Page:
Congregations of other time periods followed biblical instructions on church discipline more closely.
Laney writes: "Church discipline, applied strictly according to biblical guidelines, is a rare occurrence these days. During earlier times church discipline was a regular part of church life. In Scotland, for instance, during the time of John Knox, church elders were expected to visit the homes of the parishioners and inquire whether there had been any quarrels; and any family members who had were to be reconciled before they received communion. Only those who had received metal tokens of fitness would be allowed to participate in the Lord's Table."
In recent years the writer has witnessed similar disciplinary strictness in churches of West Africa. Those on probation cannot participate in communion nor engage in any ministry to the congregation. They must sit on a bench at the rear of the sanctuary. One church painted it black with the word Discipline written conspicuously in red on it. Those occupying it must refuse to shake hands with any who offer, explaining they are not in full fellowship with the congregation.
Of course, neither church history nor current religious policies of a body of believers in any part of the world provide an authoritative guide on discipline. In the world of reality, to follow even the teachings of Scripture on the subject requires wisdom from above. It certainly is not something anyone should rush into apart from much study and prayerful preparation.
With appropriate words of caution, Jay Adams writes that successful discipline "presupposes the knowledge of a number of principles and practices relating to the intricacies in the interrelationships that develop in the process of discipline. Apart from such knowledge, the participating believer may fail to act as he should and, in the end, may do harm rather than good." He concludes that because of prevailing ignorance concerning the subject of church discipline, "Pastors and church leaders should regularly instruct their congregations in the full range of its principles and practices. This would work to help avoid needless injury."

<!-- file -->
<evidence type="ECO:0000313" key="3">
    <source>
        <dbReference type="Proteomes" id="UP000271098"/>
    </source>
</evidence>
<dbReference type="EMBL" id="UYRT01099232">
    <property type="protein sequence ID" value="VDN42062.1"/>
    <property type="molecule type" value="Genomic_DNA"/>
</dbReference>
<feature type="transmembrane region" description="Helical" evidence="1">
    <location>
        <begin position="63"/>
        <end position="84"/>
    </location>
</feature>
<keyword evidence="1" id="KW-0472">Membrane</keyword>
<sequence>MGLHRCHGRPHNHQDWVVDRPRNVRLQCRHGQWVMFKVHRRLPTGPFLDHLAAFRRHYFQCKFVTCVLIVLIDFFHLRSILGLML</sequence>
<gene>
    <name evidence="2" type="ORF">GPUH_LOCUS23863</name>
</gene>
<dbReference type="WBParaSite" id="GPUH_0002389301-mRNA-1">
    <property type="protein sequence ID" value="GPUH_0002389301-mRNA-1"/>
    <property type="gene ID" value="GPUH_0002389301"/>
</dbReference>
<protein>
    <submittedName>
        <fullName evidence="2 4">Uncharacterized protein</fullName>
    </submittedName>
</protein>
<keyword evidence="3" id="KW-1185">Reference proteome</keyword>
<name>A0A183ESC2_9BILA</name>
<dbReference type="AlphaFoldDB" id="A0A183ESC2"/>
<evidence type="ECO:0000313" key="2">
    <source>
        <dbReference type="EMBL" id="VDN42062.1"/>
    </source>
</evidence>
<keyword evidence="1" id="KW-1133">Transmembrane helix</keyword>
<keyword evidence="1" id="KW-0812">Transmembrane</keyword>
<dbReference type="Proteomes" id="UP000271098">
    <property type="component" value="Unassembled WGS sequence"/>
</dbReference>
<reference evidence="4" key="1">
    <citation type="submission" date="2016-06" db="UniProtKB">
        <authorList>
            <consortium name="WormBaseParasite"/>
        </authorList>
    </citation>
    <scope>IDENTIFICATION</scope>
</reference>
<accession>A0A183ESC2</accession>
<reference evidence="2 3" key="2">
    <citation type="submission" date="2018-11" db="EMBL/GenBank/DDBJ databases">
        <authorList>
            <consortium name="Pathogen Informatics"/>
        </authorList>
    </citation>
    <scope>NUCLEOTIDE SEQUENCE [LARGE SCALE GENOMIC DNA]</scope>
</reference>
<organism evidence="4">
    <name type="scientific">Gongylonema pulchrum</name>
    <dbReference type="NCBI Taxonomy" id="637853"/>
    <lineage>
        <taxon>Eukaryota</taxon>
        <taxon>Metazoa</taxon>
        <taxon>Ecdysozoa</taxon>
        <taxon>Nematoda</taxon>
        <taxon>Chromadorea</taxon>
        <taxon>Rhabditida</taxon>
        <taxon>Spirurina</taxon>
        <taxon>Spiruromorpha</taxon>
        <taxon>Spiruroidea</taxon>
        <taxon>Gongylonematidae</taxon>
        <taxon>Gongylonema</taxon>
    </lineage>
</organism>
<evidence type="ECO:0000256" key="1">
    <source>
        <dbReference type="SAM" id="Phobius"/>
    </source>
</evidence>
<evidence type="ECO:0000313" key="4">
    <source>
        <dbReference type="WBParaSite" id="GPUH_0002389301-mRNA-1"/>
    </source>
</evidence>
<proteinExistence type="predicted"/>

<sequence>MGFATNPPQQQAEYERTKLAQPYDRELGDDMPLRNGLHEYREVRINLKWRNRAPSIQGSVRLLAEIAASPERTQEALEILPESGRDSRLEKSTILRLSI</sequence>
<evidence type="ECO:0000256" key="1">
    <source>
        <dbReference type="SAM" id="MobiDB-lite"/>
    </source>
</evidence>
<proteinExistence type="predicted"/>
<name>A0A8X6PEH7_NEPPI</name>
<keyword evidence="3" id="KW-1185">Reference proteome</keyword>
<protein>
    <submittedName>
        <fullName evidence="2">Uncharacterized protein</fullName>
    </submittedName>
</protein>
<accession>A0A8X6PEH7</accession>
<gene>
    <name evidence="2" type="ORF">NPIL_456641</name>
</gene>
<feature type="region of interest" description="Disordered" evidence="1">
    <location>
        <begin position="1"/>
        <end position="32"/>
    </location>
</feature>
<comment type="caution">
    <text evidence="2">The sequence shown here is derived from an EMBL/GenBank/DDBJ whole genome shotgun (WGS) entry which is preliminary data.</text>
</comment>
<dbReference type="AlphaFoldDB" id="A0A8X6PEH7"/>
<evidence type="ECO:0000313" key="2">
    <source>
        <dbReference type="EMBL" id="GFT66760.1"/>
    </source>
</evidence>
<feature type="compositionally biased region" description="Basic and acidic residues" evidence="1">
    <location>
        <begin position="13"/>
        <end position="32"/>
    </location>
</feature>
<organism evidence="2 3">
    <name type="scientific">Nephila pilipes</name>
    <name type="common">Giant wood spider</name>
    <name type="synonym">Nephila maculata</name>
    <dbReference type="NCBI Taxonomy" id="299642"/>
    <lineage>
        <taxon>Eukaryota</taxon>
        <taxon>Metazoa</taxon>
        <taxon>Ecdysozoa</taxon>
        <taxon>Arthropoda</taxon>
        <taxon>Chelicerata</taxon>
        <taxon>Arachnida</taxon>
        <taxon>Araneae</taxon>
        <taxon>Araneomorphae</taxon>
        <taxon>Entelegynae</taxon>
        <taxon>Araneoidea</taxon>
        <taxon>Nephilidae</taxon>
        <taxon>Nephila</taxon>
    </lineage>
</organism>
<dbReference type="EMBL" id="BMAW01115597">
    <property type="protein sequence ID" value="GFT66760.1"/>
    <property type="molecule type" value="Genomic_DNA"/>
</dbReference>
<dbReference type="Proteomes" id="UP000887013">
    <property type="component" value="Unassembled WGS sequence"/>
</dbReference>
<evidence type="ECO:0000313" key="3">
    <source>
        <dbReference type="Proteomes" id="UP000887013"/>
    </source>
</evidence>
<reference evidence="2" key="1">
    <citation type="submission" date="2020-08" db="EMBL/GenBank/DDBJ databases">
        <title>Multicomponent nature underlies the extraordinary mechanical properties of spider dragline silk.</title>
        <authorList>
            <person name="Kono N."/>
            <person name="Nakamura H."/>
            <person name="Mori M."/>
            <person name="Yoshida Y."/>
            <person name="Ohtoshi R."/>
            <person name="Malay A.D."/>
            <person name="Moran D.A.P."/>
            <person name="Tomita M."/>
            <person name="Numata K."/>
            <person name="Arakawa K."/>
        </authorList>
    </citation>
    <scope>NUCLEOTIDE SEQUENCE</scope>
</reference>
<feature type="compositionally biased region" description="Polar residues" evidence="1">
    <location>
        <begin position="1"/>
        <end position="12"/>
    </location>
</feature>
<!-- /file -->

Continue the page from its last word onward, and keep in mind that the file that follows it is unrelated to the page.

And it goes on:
Experience teaches that, to be effective, church discipline of necessity must be church-wide.
Emphasizing this, John White and Ken Blue say: "The commonest error is to suppose that authority figures administer discipline best. Awe of them will bring repentance and love of them good behavior. However, parents and school teachers are painfully aware that habits and characters are powerfully shaped by peer pressure. It is the censure of the community that brings repentance, and the plaudits of the community that stimulate exemplary behavior." When congregational leaders attempt it without the support of most of the people, they fail in their efforts and make bad matters worse.